We were in no real rush this morning as we only had 21 km or so to get to Pelorus Bridge Campground so we finally got underway at 0930 after stocking up on a couple of things at the pharmacy and the supermarket. Ended up getting there at 1530 with a couple of breaks for smoko and lunch along the way. GPS for the day is here.
The first 3km was on the side of the highway before we ducked off onto a gravel road that took us across two bridges over the Pelorus River and onto Kaiuma Bay Rd - another gravel road that took us through farmland for 9.5km to Dalton's Bridge. As we crossed the second bridge we saw the TA sign pointing to the right when it should be to the left! I took a photo and sent it to Rob Wakelin at TA who replied and said it looked like the whole signpost had been rotated 180 degrees! Anyway, he was going to get one of his local contacts to have a look and sort it out to reduce any confusion!
The trip down the road was punctuated by large truck and trailer units going past with something like grain in them. About half way along the mystery was solved - it was chopped maize going into a silage pit, being compacted by a very large John Deere (I love big tractors, especially green and yellow ones) :-)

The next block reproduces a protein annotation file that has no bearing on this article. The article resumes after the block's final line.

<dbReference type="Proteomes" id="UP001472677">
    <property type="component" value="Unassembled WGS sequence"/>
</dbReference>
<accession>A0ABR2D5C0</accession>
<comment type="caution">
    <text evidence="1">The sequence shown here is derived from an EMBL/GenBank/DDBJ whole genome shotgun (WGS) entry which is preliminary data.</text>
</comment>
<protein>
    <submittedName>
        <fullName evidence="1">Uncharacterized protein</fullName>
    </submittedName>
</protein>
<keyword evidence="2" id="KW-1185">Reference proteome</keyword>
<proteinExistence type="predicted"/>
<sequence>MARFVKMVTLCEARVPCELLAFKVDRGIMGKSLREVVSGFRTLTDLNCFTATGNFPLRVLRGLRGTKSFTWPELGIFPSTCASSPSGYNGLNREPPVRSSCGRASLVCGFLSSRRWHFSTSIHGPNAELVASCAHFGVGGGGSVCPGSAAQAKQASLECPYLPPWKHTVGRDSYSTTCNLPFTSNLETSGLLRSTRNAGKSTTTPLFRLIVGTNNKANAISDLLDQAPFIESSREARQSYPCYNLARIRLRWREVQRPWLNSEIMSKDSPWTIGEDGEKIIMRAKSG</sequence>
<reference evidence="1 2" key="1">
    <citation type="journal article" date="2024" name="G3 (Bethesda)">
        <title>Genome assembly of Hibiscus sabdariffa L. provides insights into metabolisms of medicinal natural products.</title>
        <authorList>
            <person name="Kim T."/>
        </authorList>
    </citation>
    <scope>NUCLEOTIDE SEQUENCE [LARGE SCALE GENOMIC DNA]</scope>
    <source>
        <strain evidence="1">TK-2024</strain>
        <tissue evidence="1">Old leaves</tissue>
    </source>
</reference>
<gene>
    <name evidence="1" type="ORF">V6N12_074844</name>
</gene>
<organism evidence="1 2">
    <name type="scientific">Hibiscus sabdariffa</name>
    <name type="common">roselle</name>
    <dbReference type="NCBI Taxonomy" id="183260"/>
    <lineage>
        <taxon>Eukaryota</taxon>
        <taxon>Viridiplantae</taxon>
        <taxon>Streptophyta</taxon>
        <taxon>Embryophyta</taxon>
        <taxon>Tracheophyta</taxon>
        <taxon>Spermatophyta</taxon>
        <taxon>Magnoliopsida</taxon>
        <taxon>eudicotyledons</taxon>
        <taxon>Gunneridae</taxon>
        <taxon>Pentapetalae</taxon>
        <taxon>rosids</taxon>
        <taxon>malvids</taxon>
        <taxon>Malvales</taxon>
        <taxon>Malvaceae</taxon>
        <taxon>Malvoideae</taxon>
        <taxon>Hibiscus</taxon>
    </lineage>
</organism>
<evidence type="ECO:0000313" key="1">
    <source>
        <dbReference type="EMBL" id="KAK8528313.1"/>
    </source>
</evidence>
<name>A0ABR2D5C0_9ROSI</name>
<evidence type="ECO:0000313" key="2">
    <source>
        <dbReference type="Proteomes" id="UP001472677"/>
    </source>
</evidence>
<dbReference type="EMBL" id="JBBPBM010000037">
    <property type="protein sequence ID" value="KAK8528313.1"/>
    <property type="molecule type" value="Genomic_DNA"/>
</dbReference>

At Dalton's Bridge the track leaves the road and heads onto farmland - we stopped here in the sun for a half hour lunch before venturing off across the farmland. Basically we walked across pasture, and electric fences, for the next 6km alongside the Pelorus River. 1km from the campsite we entered a lovely bit of bush onto a loop walk that is well used by people stopping at Pelorus Bridge. Then it was across the road bridge to the DoC camp and cafe. It's a great site with excellent facilities, including hot showers! The managers are great and pointed us to a good spot to set up our tent. We then headed back to the café for food and drinks and to pick up the food parcel we had sent here. Spent half an hour repacking all that for our trek to St Arnaud and marveled at how bloody heavy our packs were going to be tomorrow!! All this done by 1730! Met a couple of young Americans, Jack and Alisa, who were heading sobo after completing the North Island.
We luxuriated in a hot shower and had some more food about 1930 before bedding down - hoping that the revellers next door wouldn't keep us up too late! Turns out they were cognisant of the 2130 quiet time!
Belinda and Anthony (aka Tony) Hadfield made a decision, in their late 50's, to do something a "bit different" and walk New Zealand's 3000km Te Araroa Trail over summer 2015/16 - although updates will now tell you that this plan will take longer now!!. As the old saying goes - "don't leave home 'til you've seen the country"!!